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I have a directory with some .flac files:

[test]$ ls

'test file (with $ign & parentheses).flac'  'test file with spaces.flac'

I want to run an ffmpeg test command on those files, i used find with -exec argument to achieve this:

find ./ -type f  -iregex '.*\.flac'  -exec sh -c 'ffmtest=$(ffmpeg -v error -i "{}" -f null - 2>&1);if [ -n "$ffmtest" ];then echo -e "{}\n" $ffmtest;fi ' \;

Little explanation for my code:

The find command will find the .flac files and pass the names to the ffmpeg command for testing. The ffmpeg command tests the file and return an error string to stdout(because of the redirection at the end) or nothing if no error is found, the if statement following the ffmpeg command is used so that if ffmtest variable contains an error then print the name of the file with the error followed by the error string(if the file contains no error then nothing will be printed).

My code works as expected but it fails if the filename contains a $ sign followed by a letter so for the test files mentioned above the output i get is this

[test]$ find ./ -type f  -iregex '.*\.flac'  -exec sh -c 'ffmtest=$(ffmpeg -v error -i "{}" -f null - 2>&1);if [ -n "$ffmtest" ];then echo -e "{}\n" $ffmtest;fi ' \;
./test file (with  & parentheses).flac
 ./test file (with & parentheses).flac: No such file or directory

you can see that the test file with no $ sign was tested properly and ffmpeg didn't output any errors but it failed to even open the file with the $ sign in the name, you can see from the output of ffmpeg and echo that the filename was interpreted and the $ sign followed by the letters were treated as a variable.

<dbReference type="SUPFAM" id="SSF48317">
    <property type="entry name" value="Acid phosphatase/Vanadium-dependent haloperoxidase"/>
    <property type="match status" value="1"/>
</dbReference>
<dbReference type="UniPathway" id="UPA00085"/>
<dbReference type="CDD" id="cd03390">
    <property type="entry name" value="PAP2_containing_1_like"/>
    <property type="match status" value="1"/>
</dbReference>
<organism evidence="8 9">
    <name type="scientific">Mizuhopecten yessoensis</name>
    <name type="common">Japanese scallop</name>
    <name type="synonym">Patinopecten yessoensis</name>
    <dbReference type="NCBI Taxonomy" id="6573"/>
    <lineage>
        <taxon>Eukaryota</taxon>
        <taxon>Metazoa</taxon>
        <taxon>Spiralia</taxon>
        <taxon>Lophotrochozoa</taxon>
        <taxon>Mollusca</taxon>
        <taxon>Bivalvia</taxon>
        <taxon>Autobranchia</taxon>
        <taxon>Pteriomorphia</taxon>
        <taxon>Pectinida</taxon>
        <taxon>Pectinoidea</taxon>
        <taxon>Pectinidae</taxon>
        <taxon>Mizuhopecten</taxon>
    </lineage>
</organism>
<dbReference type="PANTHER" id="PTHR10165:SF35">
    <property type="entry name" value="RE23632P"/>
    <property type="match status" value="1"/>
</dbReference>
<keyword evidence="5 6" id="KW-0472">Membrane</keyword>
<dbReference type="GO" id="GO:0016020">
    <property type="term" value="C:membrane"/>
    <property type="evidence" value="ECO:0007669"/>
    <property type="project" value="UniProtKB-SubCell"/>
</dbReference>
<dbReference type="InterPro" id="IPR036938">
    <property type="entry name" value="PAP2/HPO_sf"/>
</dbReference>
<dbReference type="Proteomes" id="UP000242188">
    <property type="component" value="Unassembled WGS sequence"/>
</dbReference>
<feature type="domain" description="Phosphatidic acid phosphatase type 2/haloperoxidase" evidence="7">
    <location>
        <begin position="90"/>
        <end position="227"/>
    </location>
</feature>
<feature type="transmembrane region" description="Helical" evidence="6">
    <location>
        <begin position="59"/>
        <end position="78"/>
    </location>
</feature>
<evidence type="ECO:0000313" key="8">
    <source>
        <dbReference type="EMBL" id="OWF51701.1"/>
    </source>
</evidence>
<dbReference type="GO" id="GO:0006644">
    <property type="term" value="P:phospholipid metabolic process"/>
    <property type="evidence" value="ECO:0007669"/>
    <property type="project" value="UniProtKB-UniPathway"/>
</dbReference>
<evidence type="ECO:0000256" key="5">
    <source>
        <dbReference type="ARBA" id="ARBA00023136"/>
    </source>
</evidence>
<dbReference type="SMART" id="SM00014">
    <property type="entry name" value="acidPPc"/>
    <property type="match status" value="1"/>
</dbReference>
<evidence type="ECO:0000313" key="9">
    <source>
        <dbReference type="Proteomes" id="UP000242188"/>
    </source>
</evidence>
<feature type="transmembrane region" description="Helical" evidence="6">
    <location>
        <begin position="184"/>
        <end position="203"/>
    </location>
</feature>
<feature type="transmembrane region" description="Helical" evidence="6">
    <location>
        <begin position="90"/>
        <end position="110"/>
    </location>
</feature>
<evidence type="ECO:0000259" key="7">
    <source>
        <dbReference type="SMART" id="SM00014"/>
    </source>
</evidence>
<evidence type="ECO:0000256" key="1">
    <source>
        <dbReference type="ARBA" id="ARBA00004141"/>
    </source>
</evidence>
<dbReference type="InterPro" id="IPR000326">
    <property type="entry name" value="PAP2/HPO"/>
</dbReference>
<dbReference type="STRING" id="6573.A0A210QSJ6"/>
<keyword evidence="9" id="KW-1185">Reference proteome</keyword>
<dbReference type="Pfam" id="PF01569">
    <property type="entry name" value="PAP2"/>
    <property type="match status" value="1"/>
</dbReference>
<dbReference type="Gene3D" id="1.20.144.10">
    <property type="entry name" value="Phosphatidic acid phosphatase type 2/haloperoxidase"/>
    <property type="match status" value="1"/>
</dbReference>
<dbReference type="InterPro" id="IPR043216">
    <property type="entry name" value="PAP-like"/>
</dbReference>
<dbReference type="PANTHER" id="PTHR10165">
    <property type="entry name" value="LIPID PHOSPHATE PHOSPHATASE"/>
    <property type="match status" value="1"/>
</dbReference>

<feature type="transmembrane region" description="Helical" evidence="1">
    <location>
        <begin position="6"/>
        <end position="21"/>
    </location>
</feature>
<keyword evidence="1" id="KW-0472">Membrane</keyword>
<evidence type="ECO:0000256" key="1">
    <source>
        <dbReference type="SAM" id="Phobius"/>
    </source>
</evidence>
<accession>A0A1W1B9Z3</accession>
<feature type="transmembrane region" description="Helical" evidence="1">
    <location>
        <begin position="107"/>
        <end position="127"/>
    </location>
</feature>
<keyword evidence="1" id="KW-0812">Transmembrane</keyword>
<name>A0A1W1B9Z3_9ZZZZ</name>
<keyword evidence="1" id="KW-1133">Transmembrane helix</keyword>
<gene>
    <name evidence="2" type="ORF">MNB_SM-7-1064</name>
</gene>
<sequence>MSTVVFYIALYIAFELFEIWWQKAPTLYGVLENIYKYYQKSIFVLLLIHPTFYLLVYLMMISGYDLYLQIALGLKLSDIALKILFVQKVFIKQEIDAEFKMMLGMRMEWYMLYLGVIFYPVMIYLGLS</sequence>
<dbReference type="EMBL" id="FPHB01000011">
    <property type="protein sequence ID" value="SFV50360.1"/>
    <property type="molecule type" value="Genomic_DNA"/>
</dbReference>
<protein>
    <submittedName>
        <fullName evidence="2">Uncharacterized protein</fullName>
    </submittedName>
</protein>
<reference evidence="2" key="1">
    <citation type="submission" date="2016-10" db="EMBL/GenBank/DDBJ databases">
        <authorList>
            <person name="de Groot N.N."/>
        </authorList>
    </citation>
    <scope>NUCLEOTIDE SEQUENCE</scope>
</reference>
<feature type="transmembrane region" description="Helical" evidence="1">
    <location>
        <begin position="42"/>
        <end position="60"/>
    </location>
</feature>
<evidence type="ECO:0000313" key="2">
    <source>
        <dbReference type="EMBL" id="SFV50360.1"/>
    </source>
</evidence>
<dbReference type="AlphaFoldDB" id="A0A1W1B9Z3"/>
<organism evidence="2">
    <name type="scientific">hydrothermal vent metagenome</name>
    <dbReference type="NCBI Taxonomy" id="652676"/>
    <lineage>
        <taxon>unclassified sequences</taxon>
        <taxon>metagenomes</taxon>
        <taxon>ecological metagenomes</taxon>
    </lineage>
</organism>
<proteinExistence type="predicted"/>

So how can I tell find to escape such characters ?

2
  • quote everything. Feb 22 '20 at 13:29
  • @KamilMaciorowski the answers below are both correct, I've chose the solution by the user Fox because it was minimal and closer to my original code. Feb 22 '20 at 22:47
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The {} is replaced literally by the filename, so put it somewhere that it doesn't get parsed specially. Since you're already using sh -c, the argument position seems ideal:

find ./ -type f  -iregex '.*\.flac'  -exec sh -c 'ffmtest=$(ffmpeg -v error -i "$1" -f null - 2>&1);if [ -n "$ffmtest" ];then echo -e "$1\n" $ffmtest;fi' -- {} \;
2
find . -type f  -iregex '.*\.flac'  -exec sh -c '
  for file do
    ffmtest=$(ffmpeg -v error -i "$file" -f null - 2>&1)
    if [ -n "$ffmtest" ]; then
      printf "%s\n" "$file" " $ffmtest"
    fi
  done' sh {} +

A few rules:

  • never embed the {} is the code argument passed to sh (or any language interpreter), that would amount to a code injection vulnerability (it's also not portable). In your example, it wasn't so bad. But if the file had been called $(reboot).flac for instance, it could have had more severe consequences. Here, we're passing {} (with + so that as many are passed as possible to sh) for find to expand in the inline script's argument, not in the code of that inline script.
  • always quote parameter expansions in list contexts.
  • don't use echo for arbitrary data.

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